The coronavirus has changed the way everyone has lived life throughout the past year, but it’s had a particularly difficult impact on how families are dealing with rites after their loved ones have passed.
Whether it be funerals or memorials held in memory of those who have passed or simply as a rite of passing that helped closure.
Many Muslims have not been able to conduct many of the rites that are so normal.
The rules are as such: there are to be no more than 30 people at funerals and when someone has passed due to coronavirus then there is to be no washing of the body or shrouding, which is a fundamental part of a Muslim funeral.
The washing of the body is usually done by family members of the same sex, and includes washing the body and dressing the body ready for the funeral.
The restrictions extend to seeing the face for the last time and even putting soil in the grave once the coffin has been lowered.
The viewing of the face, whilst not observed by many from non-Muslim backgrounds, is one of the main parts of the Muslim funeral.
As General Secretary of Hounslow General Mosque and Islamic Centre, Shafiq Rehman explained: “There’s no such thing as an average funeral anymore, each individual funeral is planned differently.
“There’s now a risk assessment surrounding volunteers at the mosque and the people who will be attending the funeral.
“Families are naturally distressed because that’s not the way they want to send their loved ones off.
“Death on its own provides a very difficult time, and when you don’t have the opportunity to send them off in a dignified way and everyone is present, it’s very hard.
“When you’re having funerals in the graveyard with only 10 to 12 people, and you think of Asian families then those numbers are nothing.”
Rehman detailed the fact that the mosque’s services were being extended to their limits.
Where some families understood why these restrictions were in place for safety, others didn’t and couldn’t wrap their heads around why such important funeral rites couldn’t go ahead.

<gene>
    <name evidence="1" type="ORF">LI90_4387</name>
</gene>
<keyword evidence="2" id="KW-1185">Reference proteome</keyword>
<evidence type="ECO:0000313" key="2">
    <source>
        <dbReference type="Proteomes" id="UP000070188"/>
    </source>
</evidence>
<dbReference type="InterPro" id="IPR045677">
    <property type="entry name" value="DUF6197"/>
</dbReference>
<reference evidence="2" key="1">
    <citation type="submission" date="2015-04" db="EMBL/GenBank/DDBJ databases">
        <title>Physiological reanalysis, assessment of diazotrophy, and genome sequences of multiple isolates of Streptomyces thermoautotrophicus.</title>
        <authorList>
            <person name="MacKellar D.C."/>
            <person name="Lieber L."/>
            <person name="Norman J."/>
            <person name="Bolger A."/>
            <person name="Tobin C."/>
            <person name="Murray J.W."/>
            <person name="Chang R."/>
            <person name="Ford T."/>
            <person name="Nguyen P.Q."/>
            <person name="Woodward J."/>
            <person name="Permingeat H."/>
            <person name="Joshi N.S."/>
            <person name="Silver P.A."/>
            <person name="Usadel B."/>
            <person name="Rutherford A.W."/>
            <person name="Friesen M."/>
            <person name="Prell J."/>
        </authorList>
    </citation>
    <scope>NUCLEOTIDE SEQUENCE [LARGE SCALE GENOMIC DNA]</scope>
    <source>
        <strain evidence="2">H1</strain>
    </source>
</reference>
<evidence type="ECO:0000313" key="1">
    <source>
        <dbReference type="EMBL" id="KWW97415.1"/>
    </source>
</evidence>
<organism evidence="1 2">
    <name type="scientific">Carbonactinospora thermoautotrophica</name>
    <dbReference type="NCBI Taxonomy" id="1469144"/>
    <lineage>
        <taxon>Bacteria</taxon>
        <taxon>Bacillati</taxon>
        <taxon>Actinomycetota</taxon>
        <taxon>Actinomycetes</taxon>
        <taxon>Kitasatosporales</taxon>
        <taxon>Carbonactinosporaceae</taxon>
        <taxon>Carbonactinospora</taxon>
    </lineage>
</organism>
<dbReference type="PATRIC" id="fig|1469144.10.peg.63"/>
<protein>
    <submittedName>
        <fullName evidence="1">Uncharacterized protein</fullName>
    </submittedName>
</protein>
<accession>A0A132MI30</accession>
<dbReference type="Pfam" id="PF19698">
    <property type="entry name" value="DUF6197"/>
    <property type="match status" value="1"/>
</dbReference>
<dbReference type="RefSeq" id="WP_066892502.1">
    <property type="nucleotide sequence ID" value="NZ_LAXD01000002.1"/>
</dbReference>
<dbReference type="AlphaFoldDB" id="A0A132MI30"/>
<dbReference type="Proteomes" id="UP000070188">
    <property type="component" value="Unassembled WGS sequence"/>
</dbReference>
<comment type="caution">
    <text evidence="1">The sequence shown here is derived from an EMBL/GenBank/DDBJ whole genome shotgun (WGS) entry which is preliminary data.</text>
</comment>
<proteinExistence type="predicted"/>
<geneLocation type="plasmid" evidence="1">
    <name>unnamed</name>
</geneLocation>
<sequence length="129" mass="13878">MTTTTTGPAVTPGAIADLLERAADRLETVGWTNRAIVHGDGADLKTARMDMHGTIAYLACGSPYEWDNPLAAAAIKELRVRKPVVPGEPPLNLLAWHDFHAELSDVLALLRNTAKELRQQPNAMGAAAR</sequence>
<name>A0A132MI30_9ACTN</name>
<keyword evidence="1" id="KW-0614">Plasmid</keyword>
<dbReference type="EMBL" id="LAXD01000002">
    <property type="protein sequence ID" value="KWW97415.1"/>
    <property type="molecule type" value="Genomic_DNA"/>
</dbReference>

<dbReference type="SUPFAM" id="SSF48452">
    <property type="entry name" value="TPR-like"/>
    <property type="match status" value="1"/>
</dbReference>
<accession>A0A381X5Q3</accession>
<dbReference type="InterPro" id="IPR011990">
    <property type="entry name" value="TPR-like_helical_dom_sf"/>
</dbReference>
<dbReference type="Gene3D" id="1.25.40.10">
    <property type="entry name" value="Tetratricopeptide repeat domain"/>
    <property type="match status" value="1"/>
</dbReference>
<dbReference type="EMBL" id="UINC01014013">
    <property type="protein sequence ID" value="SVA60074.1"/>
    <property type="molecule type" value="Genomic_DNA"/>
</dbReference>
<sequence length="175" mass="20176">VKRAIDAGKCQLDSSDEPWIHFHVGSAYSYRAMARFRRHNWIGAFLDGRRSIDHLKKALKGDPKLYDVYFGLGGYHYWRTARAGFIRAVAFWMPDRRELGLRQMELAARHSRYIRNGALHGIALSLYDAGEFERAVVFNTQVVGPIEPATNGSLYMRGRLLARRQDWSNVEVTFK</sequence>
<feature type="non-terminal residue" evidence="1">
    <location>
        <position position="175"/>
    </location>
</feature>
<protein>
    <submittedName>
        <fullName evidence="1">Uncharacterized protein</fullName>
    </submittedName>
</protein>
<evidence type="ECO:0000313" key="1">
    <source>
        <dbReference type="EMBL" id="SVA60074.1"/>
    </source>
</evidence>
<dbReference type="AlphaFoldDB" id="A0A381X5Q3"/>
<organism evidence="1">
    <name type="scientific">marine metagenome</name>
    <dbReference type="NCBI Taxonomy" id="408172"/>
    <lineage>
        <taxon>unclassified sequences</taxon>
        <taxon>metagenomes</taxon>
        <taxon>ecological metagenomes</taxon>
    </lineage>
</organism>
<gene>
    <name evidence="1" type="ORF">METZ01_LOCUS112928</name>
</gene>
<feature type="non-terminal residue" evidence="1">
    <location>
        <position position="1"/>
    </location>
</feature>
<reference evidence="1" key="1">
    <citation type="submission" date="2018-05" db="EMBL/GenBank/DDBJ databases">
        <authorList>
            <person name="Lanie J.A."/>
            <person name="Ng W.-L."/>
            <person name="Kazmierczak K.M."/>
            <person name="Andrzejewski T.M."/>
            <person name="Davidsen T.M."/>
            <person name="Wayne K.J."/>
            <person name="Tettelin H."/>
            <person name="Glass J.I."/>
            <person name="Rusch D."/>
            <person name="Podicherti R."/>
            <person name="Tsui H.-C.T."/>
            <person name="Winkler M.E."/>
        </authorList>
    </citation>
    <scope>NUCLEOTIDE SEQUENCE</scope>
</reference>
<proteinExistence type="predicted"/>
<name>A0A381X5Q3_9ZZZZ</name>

He added: “Families couldn’t and still cannot grieve properly. The grieving process halted for them.
“The Muslim counselling service has become the busiest it’s ever been, people just couldn’t come to terms with it.
“People didn’t know how to get over these incidents, so our Imams been very busy trying to help those people.”
Religious rites of passage include the funeral, the 40th anniversary after the passing and friends, family and acquaintances giving condolences in person when someone has died.
Whilst the funeral is arguably the most important, the other rites are included in the mourning period and for some help the stages of grief that families have to go through.
The 40th day after the death is used for prayers, usually family members, friends and members of the Muslim community belonging to the same mosque will join together in prayer.
However, with the coronavirus pandemic causing a nationwide lockdown these rites were not allowed to happen.
Naveed Khan, 40, detailed how his father’s 40th anniversary was done virtually over Zoom.
The IT developer said: “The Imam did the dua (led the prayer), we got the family members and friends who wanted to come and even our international family from Kenya and Pakistan.
“Everyone got involved and everyone came into the Zoom meeting, for about an hour or so. It really went well, a lot of the family members who were in lockdown got to be there too.”
Although the unconventional setting wasn’t a welcome idea it meant that family members from Pakistan and Kenya who wouldn’t have been able to attend otherwise were able to join the meeting.
Those family members who were locked down in other parts of the UK were also allowed to come together and offer a small source of comfort during a time of hardship.
The pandemic has taken some essential moments from many families in the UK and beyond, and many families from different religions will have had to adapt in the wake of these restrictions.
One thing that can be agreed on is that funeral rites are another difficulty that grieving loved ones have to deal with during the coronavirus pandemic.
With little to no closure during ceremonies, the grieving process is made significantly more painful.
Featured image credit: Nazir Hussain